Sunday, May 19, 2013
By Tom Chard email@example.com
PORTLAND - The Cheverus football team keeps turning out linemen to open holes for its talented backs. The Stags have Jim and Dan Peabody-Harrington.
Jim Peabody-Harrington, left, and his brother, Dan, have made an impression at Cheverus, both playing on a line that has sprung holes for a team seeking a third consecutive state title. Their sister, Laura, completes the triplets, and plays field hockey and lacrosse.
Photos by Shawn Patrick Ouellette/Staff Photographer
Jim and Dan Peabody-Harrington are members of a line that has helped Cheverus continue its three-season winning streak.
They both play guard but, more than that, they are brothers who are part of triplets at the school.
While they play football, their sister, Laura Peabody-Harrington, plays field hockey in the fall as well as lacrosse in the spring for the Stags.
Dan is the oldest of the three, followed by Jim and Laura.
Patsy Fowler, Cheverus' assistant athletic director, calls the siblings "the three PH's." They're also known as the three Peabody-Harringtons around school.
Jim started at guard for the Stags last season, which makes him one of the two returning starters in the line. The other is center Pat Ball. Jim plays right guard and Dan is at left guard.
"We basically do the same blocks," said Jim.
In most games the Peabody-Harringtons are facing bigger opponents across the line of scrimmage.
"We use our conditioning and athleticism to gain an edge," said Dan.
"We want to play physical, fundamental football."
Added his brother: "We play hard for 48 minutes and let our conditioning play the game for us."
Dan had to wait until his senior year to start.
He played behind Mike Dedian last season.
"I played in some (junior varsity) games last year," said Dan. "I also played on scout teams during practice and got in the games on special teams. Even though I didn't have a lot of varsity experience, I had practice time experience going against some of the best linemen in the league."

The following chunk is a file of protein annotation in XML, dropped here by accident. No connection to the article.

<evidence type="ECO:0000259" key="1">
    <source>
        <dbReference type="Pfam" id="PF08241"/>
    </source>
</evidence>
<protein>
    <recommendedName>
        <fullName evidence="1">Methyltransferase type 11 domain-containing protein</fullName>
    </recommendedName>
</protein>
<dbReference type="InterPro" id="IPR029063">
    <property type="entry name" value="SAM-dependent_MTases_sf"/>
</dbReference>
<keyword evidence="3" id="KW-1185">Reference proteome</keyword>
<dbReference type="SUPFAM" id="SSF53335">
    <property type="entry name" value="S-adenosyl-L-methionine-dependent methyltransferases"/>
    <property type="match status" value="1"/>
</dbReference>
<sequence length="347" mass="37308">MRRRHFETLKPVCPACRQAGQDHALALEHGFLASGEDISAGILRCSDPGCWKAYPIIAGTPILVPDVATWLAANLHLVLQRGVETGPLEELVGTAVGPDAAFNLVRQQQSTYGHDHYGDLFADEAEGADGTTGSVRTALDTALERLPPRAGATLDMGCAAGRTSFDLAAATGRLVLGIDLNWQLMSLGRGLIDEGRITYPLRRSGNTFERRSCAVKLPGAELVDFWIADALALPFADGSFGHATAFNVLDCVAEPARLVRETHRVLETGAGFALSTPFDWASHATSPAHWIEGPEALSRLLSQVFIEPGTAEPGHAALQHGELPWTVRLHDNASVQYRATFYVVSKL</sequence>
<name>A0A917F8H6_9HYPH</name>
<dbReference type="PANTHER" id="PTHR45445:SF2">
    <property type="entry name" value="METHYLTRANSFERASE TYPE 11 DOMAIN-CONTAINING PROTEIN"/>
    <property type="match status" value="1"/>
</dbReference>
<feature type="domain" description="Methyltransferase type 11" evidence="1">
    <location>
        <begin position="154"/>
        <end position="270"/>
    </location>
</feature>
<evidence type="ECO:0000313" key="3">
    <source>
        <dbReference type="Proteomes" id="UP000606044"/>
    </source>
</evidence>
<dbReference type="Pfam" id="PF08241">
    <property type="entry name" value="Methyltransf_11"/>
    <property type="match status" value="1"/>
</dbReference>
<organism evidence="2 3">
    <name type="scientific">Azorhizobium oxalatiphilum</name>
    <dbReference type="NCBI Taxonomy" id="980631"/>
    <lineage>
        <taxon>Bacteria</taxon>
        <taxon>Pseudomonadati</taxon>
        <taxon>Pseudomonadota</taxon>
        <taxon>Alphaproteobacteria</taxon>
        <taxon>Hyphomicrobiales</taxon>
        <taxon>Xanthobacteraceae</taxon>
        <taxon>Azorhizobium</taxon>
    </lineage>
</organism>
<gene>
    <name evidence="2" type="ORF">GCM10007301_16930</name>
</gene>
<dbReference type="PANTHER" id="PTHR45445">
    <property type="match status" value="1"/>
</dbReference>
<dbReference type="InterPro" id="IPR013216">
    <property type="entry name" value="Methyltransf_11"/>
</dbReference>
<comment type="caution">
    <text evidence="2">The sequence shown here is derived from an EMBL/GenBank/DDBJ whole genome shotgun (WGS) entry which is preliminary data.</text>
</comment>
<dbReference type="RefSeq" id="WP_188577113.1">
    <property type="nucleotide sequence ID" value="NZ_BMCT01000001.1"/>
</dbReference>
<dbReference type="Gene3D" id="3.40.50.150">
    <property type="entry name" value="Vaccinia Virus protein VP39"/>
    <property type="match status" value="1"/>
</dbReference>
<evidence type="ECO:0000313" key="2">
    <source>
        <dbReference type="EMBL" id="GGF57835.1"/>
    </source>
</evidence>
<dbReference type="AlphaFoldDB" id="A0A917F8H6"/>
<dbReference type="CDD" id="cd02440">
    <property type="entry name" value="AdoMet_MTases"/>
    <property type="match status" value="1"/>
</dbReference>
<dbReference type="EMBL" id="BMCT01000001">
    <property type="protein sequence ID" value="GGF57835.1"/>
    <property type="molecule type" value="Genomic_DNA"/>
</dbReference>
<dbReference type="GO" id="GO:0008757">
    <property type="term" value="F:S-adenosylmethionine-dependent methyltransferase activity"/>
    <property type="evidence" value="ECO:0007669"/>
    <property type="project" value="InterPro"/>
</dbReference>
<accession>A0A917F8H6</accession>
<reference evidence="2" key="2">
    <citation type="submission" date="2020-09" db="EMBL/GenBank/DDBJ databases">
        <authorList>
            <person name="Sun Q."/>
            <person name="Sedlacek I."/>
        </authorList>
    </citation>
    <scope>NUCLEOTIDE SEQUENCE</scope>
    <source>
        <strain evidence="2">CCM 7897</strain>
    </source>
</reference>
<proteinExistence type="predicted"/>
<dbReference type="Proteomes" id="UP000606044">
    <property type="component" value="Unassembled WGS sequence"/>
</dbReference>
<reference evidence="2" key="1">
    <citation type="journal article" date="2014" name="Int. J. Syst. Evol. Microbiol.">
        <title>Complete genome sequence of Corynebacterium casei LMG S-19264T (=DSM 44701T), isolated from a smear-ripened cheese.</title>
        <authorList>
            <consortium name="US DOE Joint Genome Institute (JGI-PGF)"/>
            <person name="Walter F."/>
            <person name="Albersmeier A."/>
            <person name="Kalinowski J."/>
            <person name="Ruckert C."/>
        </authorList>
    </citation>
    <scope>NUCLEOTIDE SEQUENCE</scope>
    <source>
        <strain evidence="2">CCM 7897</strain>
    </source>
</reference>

Peabody-Harrington knew the upperclassmen had earned their playing time last season but that didn't lessen his desire to start. He didn't begrudge his brother for starting as a junior. The two are best friends and together nearly all the time.
"It didn't bother me that he was starting," said Dan. "It bothered me that I wasn't starting. We're a competitive team and everyone wants to play."
The Peabody-Harringtons play the same styles. They know they have to be fundamentally sound to be able to compete against the bigger defensive linemen in Western Class A.
"Dan is as good a blocker as I am," said Jim. "It was a positional thing as to why I started as a junior. There's a few more specialty things in being a right guard. There's no difference in the way I block and the way Dan does."
Coach John Wolfgram is glad he has the twins in the line. With three lineman having graduated from last season, there was a question how it would play this season.
After two games there's no drop-off from a year ago.
"They're both high-quality kids," said Wolfgram, who has coached his share. "They're bright and do well in school. Jim and Dan are very fundamentally sound players."
This season the Peabody-Harrington family initiated interior linemen dinners every Thursday night at their home in South Portland.
There might be some special food requests, but basically the menu is whatever Carol Harrington, their mother, is serving. High school linemen really aren't too fussy when it ccmes to eating.
"It gives us a great chance to relax and have fun before the game," said tackle Matt Cushing.
Next year the Peabody-Harringtons likely will head to different colleges, and they're not looking forward to separating.
"We're not really thinking about that," said Jim. "Each week we're focused on our next game. We're very proud of being a part of this program."
The Stags are on a 26-game winning streak over three seasons.
They've accomplished it with their assortment of stars and their interior people, like the Peabody-Harringtons, who do the blue-collar work.
Staff Writer Tom Chard can be reached at 791-6419 or at: